Cape May Brewing to Release ‘The Skeg,’ a Barrel-Aged Sour IPA


Cape May, NJ — Cape May Brewing Company is continuing their journey in their much-anticipated Barrel Aged Series of sour brews. Over two years in the making, the second limited release of the series — The Skeg — is available Saturday, September 3rd at 11am in their gift shop, The Brewtique, at 1288 Hornet Road in Cape May.

“We’re breaking new ground with the Barrel Aged Series,” says president and co-owner Ryan Krill. “This series of barrel-aged sour brews is something we’ve never tried before, and waiting two years for the result has been full of anticipation.”

This is the second release in the Barrel Aged Series. The first iteration, The Keel, was enormously well-received. However, where The Keel was a Flander’s Red/Oude Bruin style, The Skeg started as a batch of CMBC’s flagship double IPA, Coastal Evacuation. It was aged in red wine barrels, then, after the aging process, it was dry-hopped with a generous helping of Amarillo hops, creating a barrel-aged sour IPA coming in at an 8.8% ABV.

The result is more woodsy notes and a less vinous character with a pale golden straw color, firm bitterness, exotic and funky Brett-influenced esters, and an incredible nose of mango and tropical fruits. The tartness of the sour plays off the estery character and rounds off with a gentle hoppiness, highlighting how much variation there is to be had in the barrel aging process.

The Barrel Aged Series is the brainchild of Head Brewer Brian Hink. After hounding the owners for several years to begin a series of sour brews, they finally relented and allowed Hink the chance to explore his sour side. Everyone at the brewery was enormously pleased with the first release, and CMBC anticipates that this brew will be a worthy sequel.

“This beer is an enigma wrapped in a bottle — really, it has something for everyone,” Hink says. “I can see a die-hard hop head enjoying the heck out of this beer, Belgian and farmhouse drinkers getting down with it, obvious sour beer drinkers and beer geeks who make me look like a novice will love it, and I can really see the uninitiated appreciating the complexity the Skeg brings to the table.”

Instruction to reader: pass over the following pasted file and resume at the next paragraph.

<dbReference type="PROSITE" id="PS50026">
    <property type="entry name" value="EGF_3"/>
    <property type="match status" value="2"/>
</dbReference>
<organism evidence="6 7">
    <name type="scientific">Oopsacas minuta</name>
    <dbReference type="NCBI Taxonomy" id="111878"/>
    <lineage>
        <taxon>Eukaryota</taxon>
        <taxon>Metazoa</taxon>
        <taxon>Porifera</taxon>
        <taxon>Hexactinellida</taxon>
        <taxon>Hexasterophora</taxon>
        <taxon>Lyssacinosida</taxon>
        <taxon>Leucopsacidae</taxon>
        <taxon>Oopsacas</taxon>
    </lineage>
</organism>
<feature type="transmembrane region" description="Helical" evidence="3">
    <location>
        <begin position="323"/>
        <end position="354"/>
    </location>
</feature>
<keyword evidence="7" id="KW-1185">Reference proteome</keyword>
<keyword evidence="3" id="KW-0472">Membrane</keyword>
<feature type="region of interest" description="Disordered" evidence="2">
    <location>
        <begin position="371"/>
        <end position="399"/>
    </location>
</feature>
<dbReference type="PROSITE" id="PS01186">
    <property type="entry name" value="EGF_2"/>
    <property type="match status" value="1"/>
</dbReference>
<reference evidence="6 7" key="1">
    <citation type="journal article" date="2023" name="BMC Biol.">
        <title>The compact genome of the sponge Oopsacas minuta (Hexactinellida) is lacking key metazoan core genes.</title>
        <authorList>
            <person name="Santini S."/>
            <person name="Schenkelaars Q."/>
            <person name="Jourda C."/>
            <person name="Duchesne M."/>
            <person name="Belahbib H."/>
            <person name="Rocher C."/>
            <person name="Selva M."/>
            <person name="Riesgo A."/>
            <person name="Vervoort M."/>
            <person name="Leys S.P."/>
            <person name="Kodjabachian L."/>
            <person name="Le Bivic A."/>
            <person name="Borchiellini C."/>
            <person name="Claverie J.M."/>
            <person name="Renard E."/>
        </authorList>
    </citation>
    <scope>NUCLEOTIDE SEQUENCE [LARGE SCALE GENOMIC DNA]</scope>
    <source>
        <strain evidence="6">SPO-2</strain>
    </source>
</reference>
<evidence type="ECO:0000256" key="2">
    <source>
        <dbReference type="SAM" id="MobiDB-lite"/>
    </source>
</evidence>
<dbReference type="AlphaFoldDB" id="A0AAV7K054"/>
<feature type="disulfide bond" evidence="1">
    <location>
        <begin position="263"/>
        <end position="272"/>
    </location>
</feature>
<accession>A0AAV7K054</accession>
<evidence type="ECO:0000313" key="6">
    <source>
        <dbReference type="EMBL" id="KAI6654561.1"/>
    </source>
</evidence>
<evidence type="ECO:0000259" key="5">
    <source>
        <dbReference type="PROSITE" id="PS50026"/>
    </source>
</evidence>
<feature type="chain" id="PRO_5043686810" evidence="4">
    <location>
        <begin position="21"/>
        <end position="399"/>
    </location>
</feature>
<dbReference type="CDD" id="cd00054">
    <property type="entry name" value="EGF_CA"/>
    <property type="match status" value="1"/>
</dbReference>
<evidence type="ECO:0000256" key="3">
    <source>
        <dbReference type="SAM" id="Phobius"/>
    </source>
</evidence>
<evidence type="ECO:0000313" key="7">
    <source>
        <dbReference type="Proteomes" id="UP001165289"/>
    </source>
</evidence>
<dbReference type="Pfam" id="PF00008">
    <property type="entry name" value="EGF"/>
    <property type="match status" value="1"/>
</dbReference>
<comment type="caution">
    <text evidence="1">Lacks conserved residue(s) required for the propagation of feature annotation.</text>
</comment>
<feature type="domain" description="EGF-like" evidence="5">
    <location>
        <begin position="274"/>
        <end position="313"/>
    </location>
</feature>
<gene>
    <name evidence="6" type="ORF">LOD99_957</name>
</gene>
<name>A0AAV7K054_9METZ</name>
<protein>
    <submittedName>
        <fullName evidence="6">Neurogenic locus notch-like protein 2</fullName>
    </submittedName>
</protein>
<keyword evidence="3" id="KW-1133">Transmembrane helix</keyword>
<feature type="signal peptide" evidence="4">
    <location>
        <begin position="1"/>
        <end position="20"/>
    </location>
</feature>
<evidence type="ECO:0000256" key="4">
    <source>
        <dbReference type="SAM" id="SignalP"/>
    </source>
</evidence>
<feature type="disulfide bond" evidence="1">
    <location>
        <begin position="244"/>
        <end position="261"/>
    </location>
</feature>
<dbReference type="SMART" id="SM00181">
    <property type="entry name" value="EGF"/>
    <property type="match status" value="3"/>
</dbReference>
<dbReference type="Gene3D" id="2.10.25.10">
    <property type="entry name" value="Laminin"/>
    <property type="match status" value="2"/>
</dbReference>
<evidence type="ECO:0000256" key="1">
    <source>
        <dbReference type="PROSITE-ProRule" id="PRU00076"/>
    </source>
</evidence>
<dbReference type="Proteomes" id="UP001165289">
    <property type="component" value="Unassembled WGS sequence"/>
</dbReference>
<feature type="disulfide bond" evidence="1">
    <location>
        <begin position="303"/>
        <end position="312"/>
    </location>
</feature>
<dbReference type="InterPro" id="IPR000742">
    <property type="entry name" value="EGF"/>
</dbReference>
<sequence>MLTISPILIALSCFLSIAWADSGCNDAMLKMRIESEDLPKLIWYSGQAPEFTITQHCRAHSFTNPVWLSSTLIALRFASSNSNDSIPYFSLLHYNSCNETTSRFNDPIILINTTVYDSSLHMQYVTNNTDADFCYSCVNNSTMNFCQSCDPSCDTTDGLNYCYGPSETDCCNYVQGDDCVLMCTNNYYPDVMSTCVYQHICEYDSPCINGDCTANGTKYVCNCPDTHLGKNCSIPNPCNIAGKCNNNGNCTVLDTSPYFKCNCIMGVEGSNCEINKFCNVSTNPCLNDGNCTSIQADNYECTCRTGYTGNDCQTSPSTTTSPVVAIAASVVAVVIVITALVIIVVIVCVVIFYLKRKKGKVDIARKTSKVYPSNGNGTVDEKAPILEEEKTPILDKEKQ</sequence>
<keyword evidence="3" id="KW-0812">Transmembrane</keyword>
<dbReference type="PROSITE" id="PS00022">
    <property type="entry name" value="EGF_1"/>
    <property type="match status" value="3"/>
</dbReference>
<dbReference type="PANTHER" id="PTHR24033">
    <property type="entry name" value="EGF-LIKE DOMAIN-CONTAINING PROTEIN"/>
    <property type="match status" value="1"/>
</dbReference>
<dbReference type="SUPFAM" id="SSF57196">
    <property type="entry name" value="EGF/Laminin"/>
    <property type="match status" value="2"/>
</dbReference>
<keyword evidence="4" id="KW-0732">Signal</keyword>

Director of Brewing Operations Jimmy Valm really likes how light and crisp this beer is: “the hoppiness really plays well with the dryness. The woodsy character really comes through on the finish, just to remind you that this beer had a long way to go to get where it is now.”

“When I first started working at CMBC,” he tells us, “our most adventurous beer was our Centennial IPA, which has since evolved into Coastal Evacuation and Devil’s Reach. Two incredible beers and two of our most popular, but hardly groundbreaking in today’s beer landscape. That was what we had to do at the time though, the craft beer landscape wasn’t exactly flourishing in South Jersey back then — but as we’ve grown more adventurous, our consumer’s palettes have continued to develop and grow with us. The fact that we can release a beer of The Keel’s complexity — hands down our most adventurous beer yet, not only receiving high praise, but also selling extremely well and is now becoming sought after — that excites me more than anything and makes me so excited to see where our loyal fan base follows us to next.”

“We set the bar pretty high for ourselves with The Keel,” Valm says. “But that’s one of the things I love about this industry — especially with sour and wild beers — we are always being pushed and pushing ourselves to do better and come out with more amazing beers!”

Hink agrees. “The success of The Keel has encouraged us to push harder and explore deeper into the world of sour beers.”

The Skeg will be released in limited quantities from CMBC’s gift shop, The Brewtique, at 11am on September 3rd at 1288 Hornet Road in Cape May. Limit three to a customer. For more information, call (609) 849-9933 or see

About Cape May Brewing Company:

Once upon a time, twenty-something Ryan Krill earned a six-figure salary working in finance and real estate development in Manhattan, while his college roommate, Chris Henke, designed satellites. During a summer weekend at the Jersey shore, they brewed a batch of beer with Ryan’s dad that wasn’t half bad. “Should we open a brewery?” Ryan asked, only half-serious. But, by the following year, the three guys had secured a space at Cape May Airport where they concocted a makeshift brew system and honed their beer-making skills. In 2011, they started with one client. Today, there are hundreds of accounts in Jersey and Pennsylvania proudly serving the guys’ award-winning recipes. And CMBC’s fearless leaders have never looked back.